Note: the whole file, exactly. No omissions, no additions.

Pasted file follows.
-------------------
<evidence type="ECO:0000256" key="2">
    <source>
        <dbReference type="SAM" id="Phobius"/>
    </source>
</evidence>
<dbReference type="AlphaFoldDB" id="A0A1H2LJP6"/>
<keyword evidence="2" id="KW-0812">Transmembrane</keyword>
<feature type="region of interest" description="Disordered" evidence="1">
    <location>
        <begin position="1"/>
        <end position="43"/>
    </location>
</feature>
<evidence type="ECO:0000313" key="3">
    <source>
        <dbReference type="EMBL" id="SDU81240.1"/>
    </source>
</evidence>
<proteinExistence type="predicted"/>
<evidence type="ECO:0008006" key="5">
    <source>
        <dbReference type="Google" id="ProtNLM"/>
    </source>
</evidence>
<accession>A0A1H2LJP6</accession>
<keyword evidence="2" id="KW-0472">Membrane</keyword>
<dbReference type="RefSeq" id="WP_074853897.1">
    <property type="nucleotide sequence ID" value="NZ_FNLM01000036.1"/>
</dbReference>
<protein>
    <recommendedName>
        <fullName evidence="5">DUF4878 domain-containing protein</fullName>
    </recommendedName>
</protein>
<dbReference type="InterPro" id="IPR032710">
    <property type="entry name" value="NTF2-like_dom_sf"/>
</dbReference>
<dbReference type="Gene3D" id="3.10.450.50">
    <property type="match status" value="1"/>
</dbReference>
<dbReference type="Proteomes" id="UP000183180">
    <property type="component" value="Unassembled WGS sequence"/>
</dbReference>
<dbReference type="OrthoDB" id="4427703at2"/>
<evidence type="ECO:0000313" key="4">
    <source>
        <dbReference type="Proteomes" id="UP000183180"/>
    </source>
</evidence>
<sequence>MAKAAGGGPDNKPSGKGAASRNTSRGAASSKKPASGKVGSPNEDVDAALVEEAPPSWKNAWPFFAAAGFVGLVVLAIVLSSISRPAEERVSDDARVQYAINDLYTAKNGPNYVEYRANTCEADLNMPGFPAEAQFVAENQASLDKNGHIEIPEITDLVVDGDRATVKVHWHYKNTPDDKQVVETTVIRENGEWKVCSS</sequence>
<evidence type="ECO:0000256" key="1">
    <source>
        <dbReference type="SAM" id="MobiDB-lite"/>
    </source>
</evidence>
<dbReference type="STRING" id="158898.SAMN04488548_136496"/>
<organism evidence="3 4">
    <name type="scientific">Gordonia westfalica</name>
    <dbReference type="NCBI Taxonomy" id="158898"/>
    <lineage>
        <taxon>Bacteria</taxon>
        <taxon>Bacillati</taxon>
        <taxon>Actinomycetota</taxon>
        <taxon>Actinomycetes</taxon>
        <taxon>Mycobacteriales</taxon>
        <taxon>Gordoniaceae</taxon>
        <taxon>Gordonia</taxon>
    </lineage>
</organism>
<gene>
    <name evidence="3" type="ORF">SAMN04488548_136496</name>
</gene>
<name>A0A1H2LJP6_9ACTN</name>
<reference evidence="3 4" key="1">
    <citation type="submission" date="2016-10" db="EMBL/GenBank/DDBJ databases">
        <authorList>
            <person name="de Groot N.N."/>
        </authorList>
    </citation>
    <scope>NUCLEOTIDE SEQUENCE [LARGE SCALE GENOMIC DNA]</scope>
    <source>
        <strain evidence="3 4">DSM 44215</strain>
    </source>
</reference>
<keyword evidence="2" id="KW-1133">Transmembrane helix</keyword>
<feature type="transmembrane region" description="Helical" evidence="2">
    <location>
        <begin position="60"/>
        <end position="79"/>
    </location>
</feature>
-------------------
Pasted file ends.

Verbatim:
<evidence type="ECO:0000256" key="2">
    <source>
        <dbReference type="SAM" id="Phobius"/>
    </source>
</evidence>
<dbReference type="AlphaFoldDB" id="A0A1H2LJP6"/>
<keyword evidence="2" id="KW-0812">Transmembrane</keyword>
<feature type="region of interest" description="Disordered" evidence="1">
    <location>
        <begin position="1"/>
        <end position="43"/>
    </location>
</feature>
<evidence type="ECO:0000313" key="3">
    <source>
        <dbReference type="EMBL" id="SDU81240.1"/>
    </source>
</evidence>
<proteinExistence type="predicted"/>
<evidence type="ECO:0008006" key="5">
    <source>
        <dbReference type="Google" id="ProtNLM"/>
    </source>
</evidence>
<accession>A0A1H2LJP6</accession>
<keyword evidence="2" id="KW-0472">Membrane</keyword>
<dbReference type="RefSeq" id="WP_074853897.1">
    <property type="nucleotide sequence ID" value="NZ_FNLM01000036.1"/>
</dbReference>
<protein>
    <recommendedName>
        <fullName evidence="5">DUF4878 domain-containing protein</fullName>
    </recommendedName>
</protein>
<dbReference type="InterPro" id="IPR032710">
    <property type="entry name" value="NTF2-like_dom_sf"/>
</dbReference>
<dbReference type="Gene3D" id="3.10.450.50">
    <property type="match status" value="1"/>
</dbReference>
<dbReference type="Proteomes" id="UP000183180">
    <property type="component" value="Unassembled WGS sequence"/>
</dbReference>
<dbReference type="OrthoDB" id="4427703at2"/>
<evidence type="ECO:0000313" key="4">
    <source>
        <dbReference type="Proteomes" id="UP000183180"/>
    </source>
</evidence>
<sequence>MAKAAGGGPDNKPSGKGAASRNTSRGAASSKKPASGKVGSPNEDVDAALVEEAPPSWKNAWPFFAAAGFVGLVVLAIVLSSISRPAEERVSDDARVQYAINDLYTAKNGPNYVEYRANTCEADLNMPGFPAEAQFVAENQASLDKNGHIEIPEITDLVVDGDRATVKVHWHYKNTPDDKQVVETTVIRENGEWKVCSS</sequence>
<evidence type="ECO:0000256" key="1">
    <source>
        <dbReference type="SAM" id="MobiDB-lite"/>
    </source>
</evidence>
<dbReference type="STRING" id="158898.SAMN04488548_136496"/>
<organism evidence="3 4">
    <name type="scientific">Gordonia westfalica</name>
    <dbReference type="NCBI Taxonomy" id="158898"/>
    <lineage>
        <taxon>Bacteria</taxon>
        <taxon>Bacillati</taxon>
        <taxon>Actinomycetota</taxon>
        <taxon>Actinomycetes</taxon>
        <taxon>Mycobacteriales</taxon>
        <taxon>Gordoniaceae</taxon>
        <taxon>Gordonia</taxon>
    </lineage>
</organism>
<gene>
    <name evidence="3" type="ORF">SAMN04488548_136496</name>
</gene>
<name>A0A1H2LJP6_9ACTN</name>
<reference evidence="3 4" key="1">
    <citation type="submission" date="2016-10" db="EMBL/GenBank/DDBJ databases">
        <authorList>
            <person name="de Groot N.N."/>
        </authorList>
    </citation>
    <scope>NUCLEOTIDE SEQUENCE [LARGE SCALE GENOMIC DNA]</scope>
    <source>
        <strain evidence="3 4">DSM 44215</strain>
    </source>
</reference>
<keyword evidence="2" id="KW-1133">Transmembrane helix</keyword>
<feature type="transmembrane region" description="Helical" evidence="2">
    <location>
        <begin position="60"/>
        <end position="79"/>
    </location>
</feature>